Maternal one-upmanship is exhausting. So why don't we simply step off the hyper-parenting merry-go-round, asks Amanda Cassidy.
Raising children is a privilege, a responsibility and mostly a joy (that is, in between the nits, the slime and the thumps). But we now live in a world where parenting has become an Olympic sport. So how did we get so consumed with what it means to be a parent? And when did perfect offspring trump happy, chaotic homes?
There has never been more pressure to be a superwoman — to have four (yes, four) well-behaved, sporty, smart and neat children; a fabulous home; be trim with the right clothes (not too mumsy, mind) be involved in the PTA; have a flexible, respectable career and still stay on top of playdates. Oh, and no stretch marks.
The FOMO is intense. "Not doing tennis yet? Poor Harry, he might not make the team in 4th class in that case." "Yes, Ava is doing ballet, jazz, drama and hockey, and that's just on Tuesdays." In the snake-and-ladders game of life, the parents are gilding the ladders, killing the snakes, and rigging the dice in favour of their children.
Pressure, pressure, pressure is all around. But is it Keeping up with the Jones' syndrome or is our always-on culture affecting how we parent?
I look at the up-turned chairs, the food on the floor, the bedraggled children, the roots that need doing, and part of me feels overwhelming guilt. The other part forces perspective; Their muddy mess is a sign of curiosity, of fun and of exploration.
The sports and activities that I've chosen to pursue with my kids are based around what they enjoy doing (even if they can barely do a handstand after two years of gymnastics). Are we offering them these things to give them an advantage, add happiness to their lives, or to tick them off an invisible list we then compare with other mums over coffee?
Being confident is important, of course. But have we become obsessed with feeding our children with undeserved praise for every tiny thing they do? At the school sports day last year, a little girl missed out on a medal. She was, naturally, devastated. After a few years of everyone being awarded prizes (or points), the girls had now graduated on to the more senior competitive races — a natural learning curve in a world where we have to accept disappointment, merit-based achievement and the humility of losing.
Her mother was equally devastated. As she shepherded her sobbing 11-year-old off the sports field, she reassured her that she'd buy her her very own medal that day. "Don't you worry," she crooned. "Mummy is going to fix this."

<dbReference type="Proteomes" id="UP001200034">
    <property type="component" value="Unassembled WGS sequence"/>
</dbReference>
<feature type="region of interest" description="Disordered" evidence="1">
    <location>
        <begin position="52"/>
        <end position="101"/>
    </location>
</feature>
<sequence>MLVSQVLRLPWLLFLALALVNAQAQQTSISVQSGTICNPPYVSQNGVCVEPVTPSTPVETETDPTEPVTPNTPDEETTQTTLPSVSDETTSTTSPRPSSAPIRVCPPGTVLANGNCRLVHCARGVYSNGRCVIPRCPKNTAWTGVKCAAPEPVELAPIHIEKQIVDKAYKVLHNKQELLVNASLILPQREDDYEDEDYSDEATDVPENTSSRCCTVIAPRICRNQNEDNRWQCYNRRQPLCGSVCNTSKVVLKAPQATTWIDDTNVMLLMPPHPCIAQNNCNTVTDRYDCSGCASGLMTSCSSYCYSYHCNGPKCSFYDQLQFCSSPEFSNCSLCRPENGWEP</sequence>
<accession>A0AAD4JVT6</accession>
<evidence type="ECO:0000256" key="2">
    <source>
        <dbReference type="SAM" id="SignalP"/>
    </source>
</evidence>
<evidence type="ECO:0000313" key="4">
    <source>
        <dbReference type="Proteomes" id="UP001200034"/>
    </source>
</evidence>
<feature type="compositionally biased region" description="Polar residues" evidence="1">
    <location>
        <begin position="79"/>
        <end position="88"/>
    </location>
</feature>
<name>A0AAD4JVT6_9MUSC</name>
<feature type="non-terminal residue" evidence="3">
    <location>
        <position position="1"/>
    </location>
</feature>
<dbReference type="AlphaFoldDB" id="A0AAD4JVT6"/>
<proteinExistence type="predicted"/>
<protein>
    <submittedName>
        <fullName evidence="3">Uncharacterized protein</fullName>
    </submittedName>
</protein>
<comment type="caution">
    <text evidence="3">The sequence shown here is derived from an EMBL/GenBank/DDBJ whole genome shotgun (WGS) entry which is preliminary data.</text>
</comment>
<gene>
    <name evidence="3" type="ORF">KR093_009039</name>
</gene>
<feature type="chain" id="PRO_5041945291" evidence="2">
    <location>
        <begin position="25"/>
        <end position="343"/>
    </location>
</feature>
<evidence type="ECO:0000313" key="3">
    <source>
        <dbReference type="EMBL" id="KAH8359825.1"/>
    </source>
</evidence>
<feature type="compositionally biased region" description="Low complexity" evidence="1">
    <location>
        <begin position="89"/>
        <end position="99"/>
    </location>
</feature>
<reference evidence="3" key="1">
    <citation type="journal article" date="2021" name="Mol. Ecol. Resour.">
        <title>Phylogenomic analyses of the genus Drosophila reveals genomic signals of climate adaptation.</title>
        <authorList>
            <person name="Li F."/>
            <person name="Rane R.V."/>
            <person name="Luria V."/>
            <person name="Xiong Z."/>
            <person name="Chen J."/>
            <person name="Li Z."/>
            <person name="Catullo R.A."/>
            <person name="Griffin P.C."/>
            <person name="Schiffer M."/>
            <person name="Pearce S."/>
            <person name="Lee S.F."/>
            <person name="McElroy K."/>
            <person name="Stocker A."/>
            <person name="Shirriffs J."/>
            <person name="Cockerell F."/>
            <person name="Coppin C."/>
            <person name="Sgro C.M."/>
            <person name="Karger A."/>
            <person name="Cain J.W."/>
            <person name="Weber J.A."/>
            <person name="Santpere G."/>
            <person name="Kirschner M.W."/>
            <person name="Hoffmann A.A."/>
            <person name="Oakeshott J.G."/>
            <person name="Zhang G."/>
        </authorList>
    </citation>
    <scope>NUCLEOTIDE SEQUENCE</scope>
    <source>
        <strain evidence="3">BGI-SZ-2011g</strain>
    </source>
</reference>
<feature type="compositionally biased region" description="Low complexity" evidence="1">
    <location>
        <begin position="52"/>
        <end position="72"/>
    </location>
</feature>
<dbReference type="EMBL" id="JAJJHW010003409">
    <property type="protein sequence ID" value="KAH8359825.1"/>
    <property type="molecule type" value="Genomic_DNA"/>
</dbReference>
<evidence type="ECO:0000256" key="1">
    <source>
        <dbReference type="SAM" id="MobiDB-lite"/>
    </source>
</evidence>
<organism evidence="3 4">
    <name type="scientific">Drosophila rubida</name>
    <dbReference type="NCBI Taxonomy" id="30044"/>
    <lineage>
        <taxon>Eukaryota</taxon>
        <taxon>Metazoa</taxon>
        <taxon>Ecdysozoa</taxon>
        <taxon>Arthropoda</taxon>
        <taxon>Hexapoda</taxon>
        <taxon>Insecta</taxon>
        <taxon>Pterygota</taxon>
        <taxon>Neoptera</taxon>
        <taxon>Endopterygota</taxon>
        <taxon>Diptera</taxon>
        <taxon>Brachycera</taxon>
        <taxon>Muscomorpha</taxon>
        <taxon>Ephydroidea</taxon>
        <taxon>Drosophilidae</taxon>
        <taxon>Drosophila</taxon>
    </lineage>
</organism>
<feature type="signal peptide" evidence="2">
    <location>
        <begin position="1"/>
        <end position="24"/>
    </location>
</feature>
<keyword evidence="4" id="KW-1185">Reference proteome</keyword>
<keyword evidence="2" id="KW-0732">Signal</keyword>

"Our hyper-parenting has disorientated us so much that we are caring about the wrong things too much, and the right things too little".
Instant gratification. Easy rewards. Perfection. Sweeping away all the problems. This was a lesson in how to raise a future snowflake.
Not everyone likes that word. But the side-effects of hyper-parenting have created a bubble for our children where they are being primed for a world where they have little resilience.
We don't let our school-age children walk to school, yet we allow them unfettered access to the internet. Our hyper-parenting has disorientated us so much that we are caring about the wrong things too much, and the right things too little.
It is easy to get caught up in. I've sat at book club with some of the mums and mentally vowed to get my son or daughter into some activity they are all raving about. Of course, I want to see my children succeed. My ear is always to the ground, and I've gotten some great tips and advice over the years that has benefited them in many aspects.
But...the motivation has to be right. I sometimes have to catch myself and ensure I'm using common sense instead of getting caught up in this bat shit world of parenting perfection with our perfect children accessories.
Being a mum these days is very different to how we were raised. The rise of social media and the slew of "parenting experts" means that parenting is a competitive sport.
Being a great parent involves using instinct, trusting yourself and filtering those other voices. It is not about outright sugar-bans or video games or TV. It's about finding the balance.
It is about not being afraid to put yourself first sometimes and letting them figure a few things out for themselves — even if it ends up being the messiest way.
Image via Unsplash.com
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